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Would love to hear your thoughts about how to navigate the 5-year law course at an NLU. Anything you wish you would've known?
Use the time well, for now might be all the time there is. Even if everyone around you isn't their best possible selves, chances are that you can learn something from them nonetheless. Do not let the pressure get to you. Keep some time away daily for yourself, keep the focus firmly on your physical and mental health. Best of luck!
You will really want to befriend and associate with people who are considered smart, cool, top of the class, driven. Don't make that the reason why you form friendships. Its great to be those things, but choose friends because you like them and not because you are worried about being left without a co-author for a paper or some weird shit. Those friendships won't survive in all likelihood. Put an effort into class, as much as possible. Don't be the person who ends up regretting not paying attention in a course. That being said, many classes in college are pointless, please feel free to bunk them. Know that shit happens. It happens to you, it happens to others. Be kind, be considerate. DO NOT THINK ABOUT HOW TO GET A CORP JOB in the first year. Have fun, learn, you'll figure it out eventually. The people you get from law school are your most valuable asset. Do absolutely random things. If you think you want to spend a semester smoking pot and reading the Bhagavad Gita, go for it. Most of your chill profs know you smoke pot, so don't stress too much. In general, don't take too much stress. Get into the habit of reading, be it judgments, policy papers, or manga. At times you'll feel like you are better than you are batch, at times you will feel like you don't belong, just don't think about it. As long as you are having fun and learning something every day, you are safe. You will do well. Your batch will hate on some people. Be particularly polite to those hated unnecessarily. These 5 years will transform you drastically. Enjoy it as much as possible.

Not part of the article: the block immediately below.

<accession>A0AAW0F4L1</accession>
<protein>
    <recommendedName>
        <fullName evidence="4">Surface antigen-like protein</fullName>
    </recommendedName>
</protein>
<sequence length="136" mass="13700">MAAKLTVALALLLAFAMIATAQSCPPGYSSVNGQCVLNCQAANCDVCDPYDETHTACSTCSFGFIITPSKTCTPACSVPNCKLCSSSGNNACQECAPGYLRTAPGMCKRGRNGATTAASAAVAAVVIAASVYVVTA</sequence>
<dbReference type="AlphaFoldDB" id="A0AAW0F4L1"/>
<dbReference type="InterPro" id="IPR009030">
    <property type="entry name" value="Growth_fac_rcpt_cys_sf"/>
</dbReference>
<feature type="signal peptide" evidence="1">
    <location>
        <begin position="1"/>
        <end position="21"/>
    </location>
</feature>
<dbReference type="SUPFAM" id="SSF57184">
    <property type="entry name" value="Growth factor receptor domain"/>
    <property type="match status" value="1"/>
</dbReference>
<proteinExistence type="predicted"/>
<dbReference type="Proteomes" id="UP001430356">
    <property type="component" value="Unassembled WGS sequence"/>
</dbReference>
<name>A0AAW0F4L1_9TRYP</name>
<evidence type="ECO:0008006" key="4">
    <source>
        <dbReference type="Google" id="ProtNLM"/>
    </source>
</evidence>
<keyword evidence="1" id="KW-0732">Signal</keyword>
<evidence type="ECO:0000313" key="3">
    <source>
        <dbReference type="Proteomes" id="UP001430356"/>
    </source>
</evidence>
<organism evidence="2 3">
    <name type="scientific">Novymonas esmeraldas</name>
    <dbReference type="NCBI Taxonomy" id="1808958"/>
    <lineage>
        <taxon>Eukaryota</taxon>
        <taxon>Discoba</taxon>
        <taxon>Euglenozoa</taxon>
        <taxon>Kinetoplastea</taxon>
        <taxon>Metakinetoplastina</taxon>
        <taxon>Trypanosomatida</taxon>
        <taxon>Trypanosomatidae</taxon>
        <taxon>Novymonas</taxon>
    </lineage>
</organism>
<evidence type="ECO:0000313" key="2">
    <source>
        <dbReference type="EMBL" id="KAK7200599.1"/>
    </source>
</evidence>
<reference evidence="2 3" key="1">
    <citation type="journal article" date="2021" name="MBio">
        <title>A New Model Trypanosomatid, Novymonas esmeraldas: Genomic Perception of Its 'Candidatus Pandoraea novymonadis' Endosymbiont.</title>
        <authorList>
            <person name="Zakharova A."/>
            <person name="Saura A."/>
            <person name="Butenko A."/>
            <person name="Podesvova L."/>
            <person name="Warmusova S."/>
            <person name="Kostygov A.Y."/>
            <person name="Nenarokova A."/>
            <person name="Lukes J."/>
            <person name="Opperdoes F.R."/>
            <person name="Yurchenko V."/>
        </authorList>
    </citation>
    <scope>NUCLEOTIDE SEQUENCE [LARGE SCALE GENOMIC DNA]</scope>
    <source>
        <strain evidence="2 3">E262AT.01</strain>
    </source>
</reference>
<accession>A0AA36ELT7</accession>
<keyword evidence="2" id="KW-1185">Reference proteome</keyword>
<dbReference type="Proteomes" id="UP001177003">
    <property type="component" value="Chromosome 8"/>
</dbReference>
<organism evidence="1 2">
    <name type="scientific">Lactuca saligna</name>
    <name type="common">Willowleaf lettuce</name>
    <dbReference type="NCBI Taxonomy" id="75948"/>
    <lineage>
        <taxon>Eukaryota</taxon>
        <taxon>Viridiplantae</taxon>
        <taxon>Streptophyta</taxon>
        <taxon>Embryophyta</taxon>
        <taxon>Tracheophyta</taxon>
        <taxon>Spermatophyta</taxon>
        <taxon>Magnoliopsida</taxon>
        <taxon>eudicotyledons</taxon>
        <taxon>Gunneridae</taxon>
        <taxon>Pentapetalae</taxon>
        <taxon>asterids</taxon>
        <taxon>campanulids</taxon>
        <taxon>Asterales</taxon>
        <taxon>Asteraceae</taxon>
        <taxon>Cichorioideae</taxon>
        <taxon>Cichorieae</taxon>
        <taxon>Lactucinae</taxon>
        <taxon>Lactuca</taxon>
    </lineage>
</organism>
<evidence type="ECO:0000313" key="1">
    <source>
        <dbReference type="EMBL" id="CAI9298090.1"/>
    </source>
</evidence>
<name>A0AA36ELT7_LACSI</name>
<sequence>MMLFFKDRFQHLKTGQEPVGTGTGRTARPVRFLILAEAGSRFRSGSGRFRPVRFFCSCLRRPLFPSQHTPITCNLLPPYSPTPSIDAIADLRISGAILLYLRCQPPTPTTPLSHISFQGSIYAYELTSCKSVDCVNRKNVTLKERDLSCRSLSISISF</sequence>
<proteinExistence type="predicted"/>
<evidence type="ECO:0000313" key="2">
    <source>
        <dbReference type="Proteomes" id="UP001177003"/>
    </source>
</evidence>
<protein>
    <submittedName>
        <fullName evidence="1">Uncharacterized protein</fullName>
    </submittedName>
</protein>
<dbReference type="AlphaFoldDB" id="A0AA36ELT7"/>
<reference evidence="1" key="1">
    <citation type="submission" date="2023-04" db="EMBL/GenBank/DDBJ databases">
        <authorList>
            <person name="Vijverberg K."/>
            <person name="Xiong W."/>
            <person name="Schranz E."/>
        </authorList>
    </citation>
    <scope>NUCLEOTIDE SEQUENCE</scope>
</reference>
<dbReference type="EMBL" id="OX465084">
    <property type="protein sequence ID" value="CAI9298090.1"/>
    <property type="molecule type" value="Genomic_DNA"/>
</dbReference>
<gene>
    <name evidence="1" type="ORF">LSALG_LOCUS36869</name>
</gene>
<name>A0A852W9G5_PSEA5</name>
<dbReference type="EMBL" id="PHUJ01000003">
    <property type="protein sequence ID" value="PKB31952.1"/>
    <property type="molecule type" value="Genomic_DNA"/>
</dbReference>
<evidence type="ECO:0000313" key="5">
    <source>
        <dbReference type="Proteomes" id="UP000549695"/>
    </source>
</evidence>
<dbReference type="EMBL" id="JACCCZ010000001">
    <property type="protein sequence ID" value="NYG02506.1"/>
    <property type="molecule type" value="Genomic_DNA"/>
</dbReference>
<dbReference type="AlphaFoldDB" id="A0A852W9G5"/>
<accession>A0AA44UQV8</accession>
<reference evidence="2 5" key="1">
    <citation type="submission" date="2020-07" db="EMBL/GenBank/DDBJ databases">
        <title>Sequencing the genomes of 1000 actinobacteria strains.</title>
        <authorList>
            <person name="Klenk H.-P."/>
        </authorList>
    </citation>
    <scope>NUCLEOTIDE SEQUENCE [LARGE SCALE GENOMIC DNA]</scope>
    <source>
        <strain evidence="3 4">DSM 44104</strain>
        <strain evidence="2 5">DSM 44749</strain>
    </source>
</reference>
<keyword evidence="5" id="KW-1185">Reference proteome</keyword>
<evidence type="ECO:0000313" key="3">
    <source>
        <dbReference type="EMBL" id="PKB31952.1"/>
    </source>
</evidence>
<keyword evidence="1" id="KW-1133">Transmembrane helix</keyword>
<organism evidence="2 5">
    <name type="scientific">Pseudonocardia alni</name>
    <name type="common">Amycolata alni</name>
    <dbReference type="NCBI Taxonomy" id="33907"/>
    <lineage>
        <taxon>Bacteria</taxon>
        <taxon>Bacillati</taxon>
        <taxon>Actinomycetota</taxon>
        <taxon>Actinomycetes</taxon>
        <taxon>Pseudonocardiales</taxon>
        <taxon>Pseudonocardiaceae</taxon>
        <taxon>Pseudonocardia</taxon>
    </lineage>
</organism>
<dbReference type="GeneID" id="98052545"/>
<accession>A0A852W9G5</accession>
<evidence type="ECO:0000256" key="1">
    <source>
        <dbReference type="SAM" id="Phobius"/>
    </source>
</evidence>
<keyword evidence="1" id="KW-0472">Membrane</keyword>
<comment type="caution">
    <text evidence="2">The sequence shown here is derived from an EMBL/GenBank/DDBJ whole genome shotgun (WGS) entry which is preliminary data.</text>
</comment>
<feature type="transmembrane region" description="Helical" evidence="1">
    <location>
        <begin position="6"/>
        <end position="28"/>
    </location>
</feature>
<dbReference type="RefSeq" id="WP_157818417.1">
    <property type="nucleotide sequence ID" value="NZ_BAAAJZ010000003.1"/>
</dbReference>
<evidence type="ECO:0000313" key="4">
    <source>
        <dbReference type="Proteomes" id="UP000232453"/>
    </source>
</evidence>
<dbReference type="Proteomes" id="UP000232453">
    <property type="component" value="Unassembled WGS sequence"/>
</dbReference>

Two bits of advice:

1. Don't join a corp law firm.

2. Read Bar & Bench instead of LI. LI perpetuates the myth that corp law firms are the only careers worth pursuing. Bar & Bench has a wider outlook.
Do not forget why you are part of your law school and embrace law school in its entirety. However take your grades, lessons and love life seriously while at it ;) Good grades never hurt.

Forgetting your parents are paying a handsome money for your education is a mistake I wish I never made. Would have made better choices for mY CV instead of just lazying around for the first two years.
Keep an open mind towards people. Very often you will feel that you are not cool enough or people you hang out with are not cool enough. Don't go into your shell, don't be afraid to voice your genuine thoughts and opinions, no matter what the room seems to be. Be open to other careers and work towards it bit by bit. Spend some time of the day reading. There is no right or wrong thing or right or wrong choice. Above all, be honest to yourself and your roots. Wish I had known fraternising with seniors could get your internships, don't be afraid to make those connections and then use them. Wish I had known how useless mooting is so that I did not feel pressurised into doing it. Above everything, be honest to yourself. Don't let the room sway you.
In all seriousness, my advice is to find a rich girlfriend/boyfriend and marry her/him. Sorry if I sound cynical, but India is a ruthless and corrupt society where even basic amenities cost a lot. You need money and financial security. Remember also that your children will be born in a very unequal world, where their education etc will cost lots. Don't date people for looks and personalty, just money.
Stay open-minded, stay kind. Don't let other people's bitterness get to you. Form strong relationships with people who you actually care about. At worst, you'll learn a whole bunch of stuff, get a decent job and grow into your adult life. At best, you'll graduate with a fairly good education into a career you love with great friends who you can lean on for advice and share good and bad things with as you grow older.

It's okay to feel lost. We all do in the beginning and we all learn and figure out what we want. Don't panic. Everyone thinks it's a competition but it's not really. The world is big and has space for everyone's success. Learn in class and learn from each other. It's not just about rank no. 1 or the Jessup. Discover new movies and what you like eating with your beer. Sing. Play. Ten years after you graduate, no one will care who the class topper was. They'll remember who shared notes with them, who gave them a crash course when they needed it, who was there with a drink when they were dumped. And if they don't, they're probably not the friends you want anyway.